With its athletic and academic programs garnering national acclaim, the University of Connecticut boasts far-reaching influence which in turn, solicits closer scrutiny by the greater public. When the school’s licensed apparel came under fire in 2005 for unethical sourcing, members of the community were called upon to serve on a task force for sweatshirt labor, eventually giving rise to the current President’s Committee on Corporate Social Responsibility (PCCSR). With pressure from UConn’s heavily active Human Rights Institute and the collegiate community, the university seeks to remain socially responsible in its business endeavors with policies such as the Vendor Code of Conduct and continuous collaboration with peer institutes and organizations. On Nov. 20, the school’s Business and Human Rights Initiative hosted a roundtable on collegiate sourcing addressing those concerns in the current economic climate and in the face of COVID-19, featuring representatives from apparel manufacturers and those involved in corporate social responsibility in college spaces and beyond.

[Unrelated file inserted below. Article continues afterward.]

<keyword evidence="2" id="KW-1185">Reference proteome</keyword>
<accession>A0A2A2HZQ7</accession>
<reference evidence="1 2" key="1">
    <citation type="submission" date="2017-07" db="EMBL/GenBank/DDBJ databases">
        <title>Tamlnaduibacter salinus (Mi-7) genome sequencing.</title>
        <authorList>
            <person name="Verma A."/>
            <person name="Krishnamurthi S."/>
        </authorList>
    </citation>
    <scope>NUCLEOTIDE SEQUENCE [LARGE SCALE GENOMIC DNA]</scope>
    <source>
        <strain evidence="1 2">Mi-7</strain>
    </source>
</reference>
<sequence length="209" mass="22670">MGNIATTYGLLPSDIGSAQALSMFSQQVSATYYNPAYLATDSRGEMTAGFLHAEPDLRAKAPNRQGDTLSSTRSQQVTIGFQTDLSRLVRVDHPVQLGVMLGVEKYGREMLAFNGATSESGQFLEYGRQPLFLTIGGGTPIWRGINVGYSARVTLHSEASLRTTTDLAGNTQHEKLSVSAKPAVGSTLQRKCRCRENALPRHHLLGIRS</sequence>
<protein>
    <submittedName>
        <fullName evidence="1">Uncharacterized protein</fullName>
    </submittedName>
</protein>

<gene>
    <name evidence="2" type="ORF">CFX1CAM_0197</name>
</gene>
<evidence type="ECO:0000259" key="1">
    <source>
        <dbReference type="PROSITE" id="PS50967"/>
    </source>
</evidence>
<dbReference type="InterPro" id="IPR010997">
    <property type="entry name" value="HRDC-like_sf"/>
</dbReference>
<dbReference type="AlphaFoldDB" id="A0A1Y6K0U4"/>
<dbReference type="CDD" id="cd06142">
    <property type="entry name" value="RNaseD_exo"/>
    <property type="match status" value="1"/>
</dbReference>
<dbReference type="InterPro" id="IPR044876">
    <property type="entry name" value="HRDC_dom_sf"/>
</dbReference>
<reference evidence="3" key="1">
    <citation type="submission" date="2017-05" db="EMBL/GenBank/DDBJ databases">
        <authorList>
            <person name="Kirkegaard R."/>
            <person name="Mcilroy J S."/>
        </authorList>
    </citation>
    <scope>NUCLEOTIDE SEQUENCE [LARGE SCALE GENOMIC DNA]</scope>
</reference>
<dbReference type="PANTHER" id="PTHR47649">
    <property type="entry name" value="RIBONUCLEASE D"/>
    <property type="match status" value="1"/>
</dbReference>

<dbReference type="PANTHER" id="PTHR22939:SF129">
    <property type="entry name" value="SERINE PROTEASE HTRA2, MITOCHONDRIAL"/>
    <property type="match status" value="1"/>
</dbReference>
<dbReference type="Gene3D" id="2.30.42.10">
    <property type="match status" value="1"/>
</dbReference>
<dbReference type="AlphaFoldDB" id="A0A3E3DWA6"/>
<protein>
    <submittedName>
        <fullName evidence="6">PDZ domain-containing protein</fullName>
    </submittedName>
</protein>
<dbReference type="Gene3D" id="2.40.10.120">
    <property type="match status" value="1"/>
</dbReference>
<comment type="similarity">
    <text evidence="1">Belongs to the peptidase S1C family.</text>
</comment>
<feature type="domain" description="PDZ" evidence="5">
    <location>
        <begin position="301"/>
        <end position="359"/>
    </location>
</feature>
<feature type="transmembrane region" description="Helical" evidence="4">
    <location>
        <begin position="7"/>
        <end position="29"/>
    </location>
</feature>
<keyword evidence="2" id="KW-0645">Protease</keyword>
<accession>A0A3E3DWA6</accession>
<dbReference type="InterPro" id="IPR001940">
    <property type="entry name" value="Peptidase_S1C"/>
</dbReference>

“We’re living in an era of this kind of vicious Russian nesting doll of crises,” Glenn Mitoma, director of Dodd Human Rights Impact, said, drawing attention to the concerns toward the pandemic, racial inequality, political environment and climate running parallel to one another. “Interconnection, interdependence, and indivisible human rights are all really at the forefront of each and every one of these choices…what I learned in this kind of framework is a strategy for how universities and companies can respond.”
Students were interested to know more about current impacts as well as how to be more engaged in the conversation on campus.
“COVID poses challenges not only in relation to worker health and safety, but also supply chain bottlenecks,” Kyle Muncy, UConn’s director of partnerships and business development, said. For years, he has been in charge of the university’s strategic partnerships and licensing program. “There are other challenges in sustainability, both social and environmental [that] come apparent amidst the pandemic.”